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StoryCenter and Marie Stopes International: Stories of Sexual Health from Ghana

Root Barrett

Stories created during the five-day workshop were recorded in seven different local languages- a record number of different languages in a single workshop, in the 21-year history of the Center for Digital Storytelling. The young people who participated told personal stories of surviving and thriving in the aftermath of economic hardship, difficult relationships, teenage pregnancy, sexual assault, and sexually transmitted infections. Their powerful stories took shape as short films. The stories offer youth-friendly information, open up sensitive topics, and illustrate the need for improvements in adolescent sexual health services.

For many of the participants, the workshop represented the first time they had ever held a camera. After the group shared their stories, one participant, a No Yawa peer educator, said that even though she was sad to hear what others had spoken of, she was also moved to action. Another said “I am so humbled by all these stories. I always thought I went through the most terrible experience as a young boy until I heard others speak during the workshop. I feel so relieved after sharing my story, and I am happy I have shared it to help other young people.” 

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Sexual Assault Awareness Month: "See That Woman Over There"

Root Barrett

"Ruthie Jordan shares her survivor of sexual assault experience through this compelling short film. She continues to stand for justice on a collective scale for all women – especially for Jini Barnum, a woman who is no longer present to stand and see her own justice transpire. Often times Deaf women are not aware of their rights when such assault occurs. Ruthie has produced this film to ignite hope and inspire courage within her community to stop allowing power play coercion acts to occur and advocate for yourself – YOU are worth it!"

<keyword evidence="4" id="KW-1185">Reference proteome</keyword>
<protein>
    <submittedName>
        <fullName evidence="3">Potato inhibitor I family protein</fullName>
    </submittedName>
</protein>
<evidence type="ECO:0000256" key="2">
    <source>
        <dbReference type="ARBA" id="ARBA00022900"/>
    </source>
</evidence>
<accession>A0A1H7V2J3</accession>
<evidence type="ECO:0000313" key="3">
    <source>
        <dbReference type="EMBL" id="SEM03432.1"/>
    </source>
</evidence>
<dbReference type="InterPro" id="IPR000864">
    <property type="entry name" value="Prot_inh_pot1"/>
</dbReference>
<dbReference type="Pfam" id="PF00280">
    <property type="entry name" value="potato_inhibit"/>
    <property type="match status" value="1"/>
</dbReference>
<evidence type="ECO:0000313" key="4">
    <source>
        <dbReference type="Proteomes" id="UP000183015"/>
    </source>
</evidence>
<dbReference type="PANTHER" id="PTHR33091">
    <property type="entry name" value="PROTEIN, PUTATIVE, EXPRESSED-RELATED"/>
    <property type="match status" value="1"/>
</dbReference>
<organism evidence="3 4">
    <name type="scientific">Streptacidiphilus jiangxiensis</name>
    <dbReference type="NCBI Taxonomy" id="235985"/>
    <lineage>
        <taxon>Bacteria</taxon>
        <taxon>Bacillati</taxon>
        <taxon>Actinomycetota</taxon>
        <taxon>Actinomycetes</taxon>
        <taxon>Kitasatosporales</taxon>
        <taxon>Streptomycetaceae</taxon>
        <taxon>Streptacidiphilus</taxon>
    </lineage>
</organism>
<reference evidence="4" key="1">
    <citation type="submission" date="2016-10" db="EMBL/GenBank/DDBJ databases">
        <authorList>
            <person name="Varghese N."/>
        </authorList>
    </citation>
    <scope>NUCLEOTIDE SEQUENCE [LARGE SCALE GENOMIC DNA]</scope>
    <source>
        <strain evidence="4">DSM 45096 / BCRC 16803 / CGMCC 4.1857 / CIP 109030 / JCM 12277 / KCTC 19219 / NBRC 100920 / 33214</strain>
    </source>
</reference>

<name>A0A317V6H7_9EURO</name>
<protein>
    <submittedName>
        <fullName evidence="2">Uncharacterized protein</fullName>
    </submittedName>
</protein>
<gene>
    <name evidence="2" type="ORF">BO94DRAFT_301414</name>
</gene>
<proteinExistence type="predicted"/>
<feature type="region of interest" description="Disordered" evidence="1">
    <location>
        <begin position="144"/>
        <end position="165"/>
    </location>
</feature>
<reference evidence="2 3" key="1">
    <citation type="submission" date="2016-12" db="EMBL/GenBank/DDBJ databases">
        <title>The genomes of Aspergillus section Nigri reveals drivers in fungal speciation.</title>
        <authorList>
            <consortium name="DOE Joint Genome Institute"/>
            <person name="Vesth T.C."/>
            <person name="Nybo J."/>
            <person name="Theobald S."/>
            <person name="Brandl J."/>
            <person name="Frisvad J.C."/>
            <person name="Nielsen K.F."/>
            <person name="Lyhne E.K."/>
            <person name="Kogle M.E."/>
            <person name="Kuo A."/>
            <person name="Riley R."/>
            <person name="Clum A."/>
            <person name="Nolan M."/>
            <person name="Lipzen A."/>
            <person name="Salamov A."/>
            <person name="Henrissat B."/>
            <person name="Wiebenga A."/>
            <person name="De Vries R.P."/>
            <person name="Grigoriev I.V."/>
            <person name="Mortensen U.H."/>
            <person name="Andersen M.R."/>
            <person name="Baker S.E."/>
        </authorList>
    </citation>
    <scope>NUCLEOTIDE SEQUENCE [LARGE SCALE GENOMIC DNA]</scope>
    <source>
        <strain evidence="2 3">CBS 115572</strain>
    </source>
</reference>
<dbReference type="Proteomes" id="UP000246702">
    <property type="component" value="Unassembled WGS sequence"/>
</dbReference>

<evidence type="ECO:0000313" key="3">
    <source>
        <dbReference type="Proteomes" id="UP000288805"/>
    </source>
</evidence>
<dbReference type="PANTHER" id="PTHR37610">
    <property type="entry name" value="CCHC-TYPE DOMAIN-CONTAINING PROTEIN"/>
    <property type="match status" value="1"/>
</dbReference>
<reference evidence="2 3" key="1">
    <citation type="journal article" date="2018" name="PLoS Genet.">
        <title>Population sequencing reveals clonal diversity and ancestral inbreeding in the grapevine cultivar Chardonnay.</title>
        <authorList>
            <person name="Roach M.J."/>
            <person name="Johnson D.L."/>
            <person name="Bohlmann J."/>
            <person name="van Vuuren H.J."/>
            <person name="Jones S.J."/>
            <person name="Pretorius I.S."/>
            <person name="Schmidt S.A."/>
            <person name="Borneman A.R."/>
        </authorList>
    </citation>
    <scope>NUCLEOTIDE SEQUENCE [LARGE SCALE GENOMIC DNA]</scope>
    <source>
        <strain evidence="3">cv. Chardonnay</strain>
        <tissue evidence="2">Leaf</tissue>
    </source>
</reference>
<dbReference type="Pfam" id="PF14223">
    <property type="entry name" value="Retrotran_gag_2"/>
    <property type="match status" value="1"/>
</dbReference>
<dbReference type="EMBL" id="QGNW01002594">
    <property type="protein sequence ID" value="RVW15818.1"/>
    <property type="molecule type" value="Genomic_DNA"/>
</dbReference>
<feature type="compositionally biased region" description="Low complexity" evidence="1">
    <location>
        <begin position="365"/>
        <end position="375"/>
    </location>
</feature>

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Sexual Assault Awareness Month: Personal Stories and Policy Education in Nepal

Root Barrett

From the moment I met Bandana Rana in 2008, I sensed that we would work together. She runs SAATHI Nepal, which has for nearly twenty years been challenging violence and injustice against women at all levels of Nepalese society. We talked about the importance of bringing stories told by survivors into human rights dialogues, about the power of visual media, about the possibilities for storytelling in Nepal. It took time, but three years later the vision became a reality, when I traveled this past October to Kathmandu to begin a SAATHI – Silence Speaks Digital Storytelling partnership on the Voices for Justice project.

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Sexual Assault Awareness Month: "Listening . . . And Telling," a story by Elizabeth Ross

Root Barrett

In 2005 I was part of a group who produced stories about the impact of child sexual assault through StoryCenter’s Silence Speaks Initiative. Initially after viewing the stories at the end of the workshop, I felt curiosity and surprise at the immediacy of impact: I felt proud, visible, and necessary – quite different from how I had walked into the Berkeley lab feeling on the first day. What has become clear was that this process of internal re-structuring has continued to this day. Making Listening and Telling was the beginning.

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Sexual Assault Awareness Month: Voices from Around the Table

Root Barrett

It was a weeknight in March, too warm for the time of year. I wore a sweater anyway, because it was windy – wind always makes me feel nervous. I’d met him once before, at a dining hall. When I showed up at the party, he came right over. He was polite, and funny…he got me a beer, we danced…we talked around each other, like we weren’t sure. He kept re-filling my cup…and I kept drinking, like I often did, back then; it took some kind of edge off.